The new Coronavirus disease (COVID-19) has seriously affected the world. By the end of November 2020, the global number of new coronavirus cases had already exceeded 60 million and the number of deaths 1,410,378 according to information from the World Health Organization (WHO). To limit the spread of the disease, mandatory face-mask rules are now becoming common in public settings around the world. Additionally, many public service providers require customers to wear face-masks in accordance with predefined rules (e.g., covering both mouth and nose) when using public services. These developments inspired research into automatic (computer-vision-based) techniques for face-mask detection that can help monitor public behavior and contribute towards constraining the COVID-19 pandemic. Although existing research in this area resulted in efficient techniques for face-mask detection, these usually operate under the assumption that modern face detectors provide perfect detection performance (even for masked faces) and that the main goal of the techniques is to detect the presence of face-masks only. In this study, we revisit these common assumptions and explore the following research questions: (i) How well do existing face detectors perform with masked-face images? (ii) Is it possible to detect a proper (regulation-compliant) placement of facial masks? and (iii) How useful are existing face-mask detection techniques for monitoring applications during the COVID-19 pandemic? To answer these and related questions we conduct a comprehensive experimental evaluation of several recent face detectors for their performance with masked-face images. Furthermore, we investigate the usefulness of multiple off-the-shelf deep-learning models for recognizing correct face-mask placement. Finally, we design a complete pipeline for recognizing whether face-masks are worn correctly or not and compare the performance of the pipeline with standard face-mask detection models from the literature. To facilitate the study, we compile a large dataset of facial images from the publicly available MAFA and Wider Face datasets and annotate it with compliant and non-compliant labels. The annotation dataset, called Face-Mask-Label Dataset (FMLD), is made publicly available to the research community.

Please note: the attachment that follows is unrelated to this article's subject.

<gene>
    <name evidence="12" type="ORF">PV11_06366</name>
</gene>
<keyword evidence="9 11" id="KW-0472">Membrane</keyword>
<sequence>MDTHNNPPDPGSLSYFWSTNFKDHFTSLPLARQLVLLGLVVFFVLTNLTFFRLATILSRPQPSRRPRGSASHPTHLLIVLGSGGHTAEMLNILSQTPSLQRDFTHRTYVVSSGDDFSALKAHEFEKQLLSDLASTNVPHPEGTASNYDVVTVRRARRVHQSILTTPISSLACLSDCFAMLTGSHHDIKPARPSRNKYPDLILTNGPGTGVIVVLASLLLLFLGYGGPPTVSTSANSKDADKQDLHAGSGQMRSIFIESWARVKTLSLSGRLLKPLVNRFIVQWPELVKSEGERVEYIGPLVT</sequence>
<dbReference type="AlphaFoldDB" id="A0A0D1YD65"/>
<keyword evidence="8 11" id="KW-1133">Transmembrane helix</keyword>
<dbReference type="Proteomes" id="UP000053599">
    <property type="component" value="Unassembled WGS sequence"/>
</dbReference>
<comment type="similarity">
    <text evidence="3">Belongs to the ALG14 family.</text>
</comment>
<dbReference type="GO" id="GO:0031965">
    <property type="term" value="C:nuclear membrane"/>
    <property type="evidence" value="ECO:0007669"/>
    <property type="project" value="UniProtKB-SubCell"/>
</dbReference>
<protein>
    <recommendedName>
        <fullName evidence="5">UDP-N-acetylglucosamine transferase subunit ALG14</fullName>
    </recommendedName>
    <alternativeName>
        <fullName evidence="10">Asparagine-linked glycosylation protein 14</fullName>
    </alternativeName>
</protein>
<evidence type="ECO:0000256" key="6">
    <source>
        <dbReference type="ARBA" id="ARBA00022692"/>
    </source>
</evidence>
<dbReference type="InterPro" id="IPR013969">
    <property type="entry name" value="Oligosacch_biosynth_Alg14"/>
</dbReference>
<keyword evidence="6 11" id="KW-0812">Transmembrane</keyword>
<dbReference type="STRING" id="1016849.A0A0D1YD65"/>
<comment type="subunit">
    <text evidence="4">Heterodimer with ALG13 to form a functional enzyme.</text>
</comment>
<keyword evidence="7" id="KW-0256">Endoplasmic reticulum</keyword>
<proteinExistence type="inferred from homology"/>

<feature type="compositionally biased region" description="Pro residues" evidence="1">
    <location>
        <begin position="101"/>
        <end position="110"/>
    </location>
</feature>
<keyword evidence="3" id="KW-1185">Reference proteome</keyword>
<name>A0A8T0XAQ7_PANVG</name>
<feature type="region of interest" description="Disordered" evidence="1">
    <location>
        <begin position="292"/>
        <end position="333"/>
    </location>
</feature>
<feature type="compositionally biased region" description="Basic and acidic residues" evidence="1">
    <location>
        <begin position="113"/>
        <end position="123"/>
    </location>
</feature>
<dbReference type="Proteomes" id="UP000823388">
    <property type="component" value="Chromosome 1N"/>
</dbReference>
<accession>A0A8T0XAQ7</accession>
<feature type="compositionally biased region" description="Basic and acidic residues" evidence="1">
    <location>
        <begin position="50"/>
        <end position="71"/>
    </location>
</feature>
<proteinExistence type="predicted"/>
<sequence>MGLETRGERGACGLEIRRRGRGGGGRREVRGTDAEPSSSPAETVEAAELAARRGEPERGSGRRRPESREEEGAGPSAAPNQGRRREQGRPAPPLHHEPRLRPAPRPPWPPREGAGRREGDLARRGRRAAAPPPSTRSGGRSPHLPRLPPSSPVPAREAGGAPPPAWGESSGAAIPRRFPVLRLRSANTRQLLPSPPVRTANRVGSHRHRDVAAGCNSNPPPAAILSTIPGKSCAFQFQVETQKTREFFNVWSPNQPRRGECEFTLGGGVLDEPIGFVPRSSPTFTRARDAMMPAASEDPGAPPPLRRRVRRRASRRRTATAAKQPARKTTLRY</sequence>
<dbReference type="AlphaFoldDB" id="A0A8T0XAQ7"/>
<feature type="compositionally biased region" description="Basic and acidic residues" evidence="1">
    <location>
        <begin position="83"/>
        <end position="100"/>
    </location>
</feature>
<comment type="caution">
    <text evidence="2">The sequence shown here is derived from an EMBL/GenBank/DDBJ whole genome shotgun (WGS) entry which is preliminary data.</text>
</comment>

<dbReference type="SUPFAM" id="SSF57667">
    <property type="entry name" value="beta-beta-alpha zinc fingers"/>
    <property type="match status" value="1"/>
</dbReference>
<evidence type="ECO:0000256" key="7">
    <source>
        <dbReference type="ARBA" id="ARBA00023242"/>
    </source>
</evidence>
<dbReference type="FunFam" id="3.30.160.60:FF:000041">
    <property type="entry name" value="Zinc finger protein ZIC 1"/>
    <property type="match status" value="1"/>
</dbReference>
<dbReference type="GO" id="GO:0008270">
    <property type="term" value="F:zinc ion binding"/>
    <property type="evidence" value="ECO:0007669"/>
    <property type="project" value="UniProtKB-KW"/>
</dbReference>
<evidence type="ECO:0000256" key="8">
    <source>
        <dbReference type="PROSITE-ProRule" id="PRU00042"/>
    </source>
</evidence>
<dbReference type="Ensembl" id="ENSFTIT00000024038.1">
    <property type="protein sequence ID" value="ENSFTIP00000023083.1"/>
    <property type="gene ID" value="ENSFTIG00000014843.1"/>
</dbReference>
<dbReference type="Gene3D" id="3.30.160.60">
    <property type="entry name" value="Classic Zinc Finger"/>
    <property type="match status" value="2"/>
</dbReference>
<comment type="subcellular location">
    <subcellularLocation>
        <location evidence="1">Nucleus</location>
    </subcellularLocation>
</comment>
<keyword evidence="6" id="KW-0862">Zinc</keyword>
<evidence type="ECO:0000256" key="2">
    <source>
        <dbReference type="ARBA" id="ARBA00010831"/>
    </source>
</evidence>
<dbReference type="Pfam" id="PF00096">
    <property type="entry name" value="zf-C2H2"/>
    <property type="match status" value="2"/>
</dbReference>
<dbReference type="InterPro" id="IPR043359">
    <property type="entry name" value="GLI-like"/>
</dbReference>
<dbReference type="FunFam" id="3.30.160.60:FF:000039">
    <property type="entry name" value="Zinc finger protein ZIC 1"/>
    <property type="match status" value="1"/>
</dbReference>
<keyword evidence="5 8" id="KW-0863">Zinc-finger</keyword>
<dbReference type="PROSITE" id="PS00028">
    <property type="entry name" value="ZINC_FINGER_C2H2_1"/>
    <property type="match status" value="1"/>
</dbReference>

Grm, Klemen; Scheirer, Walter J.; Štruc, Vitomir
In: IEEE Transactions on Image Processing, 2020.
In this paper we address the problem of hallucinating high-resolution facial images from low-resolution inputs at high magnification factors. We approach this task with convolutional neural networks (CNNs) and propose a novel (deep) face hallucination model that incorporates identity priors into the learning procedure. The model consists of two main parts: i) a cascaded super-resolution network that upscales the lowresolution facial images, and ii) an ensemble of face recognition models that act as identity priors for the super-resolution network during training. Different from most competing super-resolution techniques that rely on a single model for upscaling (even with large magnification factors), our network uses a cascade of multiple SR models that progressively upscale the low-resolution images using steps of 2×. This characteristic allows us to apply supervision signals (target appearances) at different resolutions and incorporate identity constraints at multiple-scales. The proposed C-SRIP model (Cascaded Super Resolution with Identity Priors) is able to upscale (tiny) low-resolution images captured in unconstrained conditions and produce visually convincing results for diverse low-resolution inputs. We rigorously evaluate the proposed model on the Labeled Faces in the Wild (LFW), Helen and CelebA datasets and report superior performance compared to the existing state-of-the-art.